After IPO, Berry Plastics focuses on innovation
While there are many large plastic packaging companies at Pack Expo (October 28-31; McCormick Place, Chicago), only one had just announced an initial public offering (IPO), sized at $470 million.
Berry Plastics had recently priced an IPO of 29.4 million shares of its common stock at $16.00 per share. Under the New York Stock Exchange symbol BERY, the stock price drifted lower and currently trades at around $14/share.
The company is a major producer of a wide range of products, including open top and closed top packaging, polyethylene-based plastic films, industrial tapes, medical specialties, flexible packaging, heat-shrinkable coatings, specialty laminates, and FIBCs. With headquarters in Evansville, IN, the company serves more than 13,000 customers, ranging from large multinational corporations to small businesses. On the last day of Pack Expo 2012, Eric Metcalf, business and market development manager for Berry Plastics, told PlasticsToday that the show has gone well for the packaging giant.
“We’ve been talking with targeted customers about our innovations and platform throughout the week,” he said. “While it’s hard to say how many people we, and the show as a whole, might have missed due to the Hurricane Sandy in the East Coast, there hasn’t been a slow time at our booth. It shows the company is doing something right.” Metcalf said Berry Plastics has met with many decision makers and some deals have been made at the show. With the IPO out in the open to the market, Metcalf said Berry may approach customers in a different fashion. For instance, the company has a continued focus on innovation versus process improvement.
“Certainly innovation remains key for growth and we’re looking at barrier applications in that area,” he said. Berry touts its efforts to keep sustainability at the forefront of new developments and help customers grow their sales and profits while reducing their packaging impact on the environment. The company’s development teams and operations work to innovate through source reduction of existing products or the use of a new material. The company has active projects focused on use of recycled content, bio-based materials, biodegradable materials and introduction of fillers and additives.
“Many customers want sustainable products,” Metcalf said. “We’re definitely in the mindset to develop technologies to meet those needs, which sets us apart in the marketplace.”
Kentucky site to reopen
In addition, the company just announced it will reopen its Madisonville, KY, manufacturing facility to increase its production capacity. Berry acquired the Madisonville (Hopkins County) facility during its acquisition of Rexam’s specialty and beverage closures business in August 2011. When the facility first opened, Rexam said in a release that the 190,000-sq-ft manufacturing facility produced a full line of packaging products, including closures, fitments, dispensing closures, containers and pumps, and called it the among the “advanced injection molding plants in the world.”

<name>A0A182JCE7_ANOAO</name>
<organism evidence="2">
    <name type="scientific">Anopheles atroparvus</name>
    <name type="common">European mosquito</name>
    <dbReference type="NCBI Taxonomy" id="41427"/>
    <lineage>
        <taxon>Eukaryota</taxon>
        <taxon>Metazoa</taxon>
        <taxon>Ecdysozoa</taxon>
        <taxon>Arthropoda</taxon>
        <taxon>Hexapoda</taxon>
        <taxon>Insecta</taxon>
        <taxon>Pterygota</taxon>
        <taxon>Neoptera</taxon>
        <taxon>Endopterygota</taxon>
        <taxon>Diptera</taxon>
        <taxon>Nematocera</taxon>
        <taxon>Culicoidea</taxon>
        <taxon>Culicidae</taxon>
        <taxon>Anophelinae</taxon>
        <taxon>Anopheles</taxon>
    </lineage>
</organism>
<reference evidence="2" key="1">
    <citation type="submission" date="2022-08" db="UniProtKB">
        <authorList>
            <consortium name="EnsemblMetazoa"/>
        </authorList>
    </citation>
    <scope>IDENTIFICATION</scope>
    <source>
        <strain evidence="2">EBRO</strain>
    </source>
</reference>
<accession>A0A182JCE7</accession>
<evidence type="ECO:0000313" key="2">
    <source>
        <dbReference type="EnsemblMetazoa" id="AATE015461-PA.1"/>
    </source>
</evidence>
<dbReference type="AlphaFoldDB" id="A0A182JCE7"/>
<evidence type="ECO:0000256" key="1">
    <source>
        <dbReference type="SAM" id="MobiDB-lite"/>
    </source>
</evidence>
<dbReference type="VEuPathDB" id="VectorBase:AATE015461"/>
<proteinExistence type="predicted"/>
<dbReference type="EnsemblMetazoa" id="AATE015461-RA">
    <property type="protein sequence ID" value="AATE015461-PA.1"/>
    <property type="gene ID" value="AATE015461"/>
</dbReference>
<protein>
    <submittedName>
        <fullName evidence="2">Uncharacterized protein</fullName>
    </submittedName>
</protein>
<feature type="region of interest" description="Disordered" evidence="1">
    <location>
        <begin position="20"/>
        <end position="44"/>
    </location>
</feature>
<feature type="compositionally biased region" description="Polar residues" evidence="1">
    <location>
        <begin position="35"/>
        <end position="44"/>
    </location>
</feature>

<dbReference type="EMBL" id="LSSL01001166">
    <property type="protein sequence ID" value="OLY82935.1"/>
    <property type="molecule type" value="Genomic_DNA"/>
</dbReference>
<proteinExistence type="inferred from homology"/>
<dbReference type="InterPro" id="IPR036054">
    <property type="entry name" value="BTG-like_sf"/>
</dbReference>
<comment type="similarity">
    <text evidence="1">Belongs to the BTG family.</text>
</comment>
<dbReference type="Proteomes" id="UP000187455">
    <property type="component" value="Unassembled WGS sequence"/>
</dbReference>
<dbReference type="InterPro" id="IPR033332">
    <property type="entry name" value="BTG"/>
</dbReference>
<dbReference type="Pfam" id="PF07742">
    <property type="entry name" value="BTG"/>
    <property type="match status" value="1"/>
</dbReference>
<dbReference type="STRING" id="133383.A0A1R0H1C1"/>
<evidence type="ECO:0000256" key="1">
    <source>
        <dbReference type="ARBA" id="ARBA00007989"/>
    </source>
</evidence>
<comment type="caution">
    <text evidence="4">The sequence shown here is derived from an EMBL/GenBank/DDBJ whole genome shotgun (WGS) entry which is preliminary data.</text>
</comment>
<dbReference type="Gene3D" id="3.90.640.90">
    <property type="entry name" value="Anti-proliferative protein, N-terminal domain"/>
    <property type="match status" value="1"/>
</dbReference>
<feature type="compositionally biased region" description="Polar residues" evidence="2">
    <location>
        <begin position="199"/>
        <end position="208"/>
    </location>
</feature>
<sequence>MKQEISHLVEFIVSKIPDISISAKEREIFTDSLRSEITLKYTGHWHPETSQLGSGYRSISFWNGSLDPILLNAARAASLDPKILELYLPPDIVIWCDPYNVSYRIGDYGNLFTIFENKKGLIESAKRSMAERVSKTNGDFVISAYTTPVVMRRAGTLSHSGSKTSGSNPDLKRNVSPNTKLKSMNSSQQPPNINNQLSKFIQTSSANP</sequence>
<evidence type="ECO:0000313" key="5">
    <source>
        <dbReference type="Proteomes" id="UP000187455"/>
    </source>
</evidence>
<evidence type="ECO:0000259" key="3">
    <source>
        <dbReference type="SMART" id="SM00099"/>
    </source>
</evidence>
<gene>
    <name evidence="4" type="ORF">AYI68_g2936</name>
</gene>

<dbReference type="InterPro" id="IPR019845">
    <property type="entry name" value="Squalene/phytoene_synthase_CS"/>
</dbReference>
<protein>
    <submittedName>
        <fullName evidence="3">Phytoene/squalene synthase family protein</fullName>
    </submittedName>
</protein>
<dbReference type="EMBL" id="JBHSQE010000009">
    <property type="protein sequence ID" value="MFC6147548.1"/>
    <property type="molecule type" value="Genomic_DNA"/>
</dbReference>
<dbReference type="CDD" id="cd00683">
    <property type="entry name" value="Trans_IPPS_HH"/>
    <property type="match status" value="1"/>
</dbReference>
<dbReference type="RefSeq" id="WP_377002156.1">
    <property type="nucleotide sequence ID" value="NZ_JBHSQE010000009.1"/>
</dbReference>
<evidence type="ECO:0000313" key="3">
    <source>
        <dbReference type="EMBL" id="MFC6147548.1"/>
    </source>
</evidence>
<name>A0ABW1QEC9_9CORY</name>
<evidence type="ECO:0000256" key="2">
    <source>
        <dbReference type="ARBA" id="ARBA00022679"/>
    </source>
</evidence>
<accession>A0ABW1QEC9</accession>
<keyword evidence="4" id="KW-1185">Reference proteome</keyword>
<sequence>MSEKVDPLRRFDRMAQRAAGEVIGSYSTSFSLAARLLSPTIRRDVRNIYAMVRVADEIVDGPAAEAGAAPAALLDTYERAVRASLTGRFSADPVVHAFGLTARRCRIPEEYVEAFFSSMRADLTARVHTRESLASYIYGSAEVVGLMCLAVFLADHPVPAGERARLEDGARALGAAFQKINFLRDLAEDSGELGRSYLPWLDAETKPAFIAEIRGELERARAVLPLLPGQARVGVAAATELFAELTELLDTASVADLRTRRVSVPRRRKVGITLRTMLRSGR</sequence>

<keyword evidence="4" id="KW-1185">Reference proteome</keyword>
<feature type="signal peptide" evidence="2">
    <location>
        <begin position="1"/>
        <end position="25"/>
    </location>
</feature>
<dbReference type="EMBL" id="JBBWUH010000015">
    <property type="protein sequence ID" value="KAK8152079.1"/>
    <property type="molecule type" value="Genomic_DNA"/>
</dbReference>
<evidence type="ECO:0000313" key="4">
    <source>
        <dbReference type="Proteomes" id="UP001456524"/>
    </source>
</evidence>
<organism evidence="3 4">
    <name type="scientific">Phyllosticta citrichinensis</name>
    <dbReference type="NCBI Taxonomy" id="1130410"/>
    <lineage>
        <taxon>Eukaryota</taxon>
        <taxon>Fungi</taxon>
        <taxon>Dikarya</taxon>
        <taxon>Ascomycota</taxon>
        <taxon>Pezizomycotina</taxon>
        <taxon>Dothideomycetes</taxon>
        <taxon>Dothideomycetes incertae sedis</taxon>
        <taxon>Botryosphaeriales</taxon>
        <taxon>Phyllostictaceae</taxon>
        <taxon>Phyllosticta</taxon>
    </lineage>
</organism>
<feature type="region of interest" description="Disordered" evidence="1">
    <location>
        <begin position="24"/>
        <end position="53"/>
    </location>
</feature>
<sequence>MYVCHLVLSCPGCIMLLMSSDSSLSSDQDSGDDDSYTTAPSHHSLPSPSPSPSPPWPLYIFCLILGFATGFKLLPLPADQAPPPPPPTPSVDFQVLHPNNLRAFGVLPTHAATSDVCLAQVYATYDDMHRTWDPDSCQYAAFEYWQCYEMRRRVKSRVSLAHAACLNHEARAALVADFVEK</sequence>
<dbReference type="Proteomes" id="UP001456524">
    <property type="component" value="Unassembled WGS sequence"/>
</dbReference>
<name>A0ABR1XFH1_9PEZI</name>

After Berry’s purchase, some of the business was transferred to Berry’s Evansville, IN closures plant, which was also acquired from Rexam. The plant’s remaining business was moved to other Berry locations. Rexam had eight manufacturing facilities globally, including seven in the U.S. and one in Brazil. In addition, Rexam had manufacturing operations in Malaysia and Mexico through joint-venture agreements, and a research and development technical center located in Perrysburg, OH.
Earlier this year, Berry had closed the facility, as a result of the redistribution of production to its other rigid closed-top manufacturing facilities. The facility had employed approximately 140. Berry said it will now convert the facility to manufacture rigid open-top products. To encourage the investment and job creation in Madisonville, the Kentucky Economic Development Finance Authority (KEDFA) preliminarily approved the company for tax incentives up to $10 million through the Kentucky Business Investment program. The performance-based incentive allows a company to keep a portion of its investment over the term of the agreement through corporate income tax credits and wage assessments by meeting job and investment targets.
Over the next few years, Berry will ramp up employment at the facility to reach a targeted employment level of 400, the company stated. In early 2013, the company will begin accepting applications for these positions, which are expected to be filled predominately by residents of Kentucky. KEDFA also approved Berry for tax benefits up to $450,000 through the Kentucky Enterprise Initiative Act, which allows approved companies to recoup Kentucky sales and use tax on construction costs, building fixtures, equipment used in research and development and electronic processing equipment.